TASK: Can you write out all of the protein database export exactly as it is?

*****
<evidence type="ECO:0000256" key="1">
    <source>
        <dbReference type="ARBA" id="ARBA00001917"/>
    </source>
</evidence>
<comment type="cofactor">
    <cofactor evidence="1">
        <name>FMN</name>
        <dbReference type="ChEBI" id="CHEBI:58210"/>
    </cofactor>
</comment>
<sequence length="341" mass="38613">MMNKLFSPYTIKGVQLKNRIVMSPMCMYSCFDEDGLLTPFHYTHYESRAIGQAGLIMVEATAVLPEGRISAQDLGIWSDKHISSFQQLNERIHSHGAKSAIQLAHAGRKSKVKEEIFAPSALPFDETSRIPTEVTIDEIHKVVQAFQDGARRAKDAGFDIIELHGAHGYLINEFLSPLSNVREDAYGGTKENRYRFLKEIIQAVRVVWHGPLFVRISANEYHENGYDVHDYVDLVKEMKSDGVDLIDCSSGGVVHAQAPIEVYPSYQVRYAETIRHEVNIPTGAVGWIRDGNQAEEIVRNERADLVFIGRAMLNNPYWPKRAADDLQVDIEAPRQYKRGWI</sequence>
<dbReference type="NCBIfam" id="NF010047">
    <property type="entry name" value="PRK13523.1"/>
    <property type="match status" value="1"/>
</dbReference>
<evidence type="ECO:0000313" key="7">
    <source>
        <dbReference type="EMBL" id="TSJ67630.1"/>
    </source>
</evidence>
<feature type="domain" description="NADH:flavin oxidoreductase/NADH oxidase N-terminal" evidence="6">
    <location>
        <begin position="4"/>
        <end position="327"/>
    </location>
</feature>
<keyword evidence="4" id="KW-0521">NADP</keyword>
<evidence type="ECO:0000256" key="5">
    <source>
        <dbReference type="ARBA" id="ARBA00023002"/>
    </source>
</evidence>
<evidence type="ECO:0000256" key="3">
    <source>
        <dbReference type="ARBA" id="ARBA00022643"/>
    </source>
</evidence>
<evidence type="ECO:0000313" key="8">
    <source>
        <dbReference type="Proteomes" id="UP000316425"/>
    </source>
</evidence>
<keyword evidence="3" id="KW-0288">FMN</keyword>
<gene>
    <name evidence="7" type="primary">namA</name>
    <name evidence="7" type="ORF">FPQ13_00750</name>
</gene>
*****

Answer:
<evidence type="ECO:0000256" key="1">
    <source>
        <dbReference type="ARBA" id="ARBA00001917"/>
    </source>
</evidence>
<comment type="cofactor">
    <cofactor evidence="1">
        <name>FMN</name>
        <dbReference type="ChEBI" id="CHEBI:58210"/>
    </cofactor>
</comment>
<sequence length="341" mass="38613">MMNKLFSPYTIKGVQLKNRIVMSPMCMYSCFDEDGLLTPFHYTHYESRAIGQAGLIMVEATAVLPEGRISAQDLGIWSDKHISSFQQLNERIHSHGAKSAIQLAHAGRKSKVKEEIFAPSALPFDETSRIPTEVTIDEIHKVVQAFQDGARRAKDAGFDIIELHGAHGYLINEFLSPLSNVREDAYGGTKENRYRFLKEIIQAVRVVWHGPLFVRISANEYHENGYDVHDYVDLVKEMKSDGVDLIDCSSGGVVHAQAPIEVYPSYQVRYAETIRHEVNIPTGAVGWIRDGNQAEEIVRNERADLVFIGRAMLNNPYWPKRAADDLQVDIEAPRQYKRGWI</sequence>
<dbReference type="NCBIfam" id="NF010047">
    <property type="entry name" value="PRK13523.1"/>
    <property type="match status" value="1"/>
</dbReference>
<evidence type="ECO:0000313" key="7">
    <source>
        <dbReference type="EMBL" id="TSJ67630.1"/>
    </source>
</evidence>
<feature type="domain" description="NADH:flavin oxidoreductase/NADH oxidase N-terminal" evidence="6">
    <location>
        <begin position="4"/>
        <end position="327"/>
    </location>
</feature>
<keyword evidence="4" id="KW-0521">NADP</keyword>
<evidence type="ECO:0000256" key="5">
    <source>
        <dbReference type="ARBA" id="ARBA00023002"/>
    </source>
</evidence>
<evidence type="ECO:0000256" key="3">
    <source>
        <dbReference type="ARBA" id="ARBA00022643"/>
    </source>
</evidence>
<evidence type="ECO:0000313" key="8">
    <source>
        <dbReference type="Proteomes" id="UP000316425"/>
    </source>
</evidence>
<keyword evidence="3" id="KW-0288">FMN</keyword>
<gene>
    <name evidence="7" type="primary">namA</name>
    <name evidence="7" type="ORF">FPQ13_00750</name>
</gene>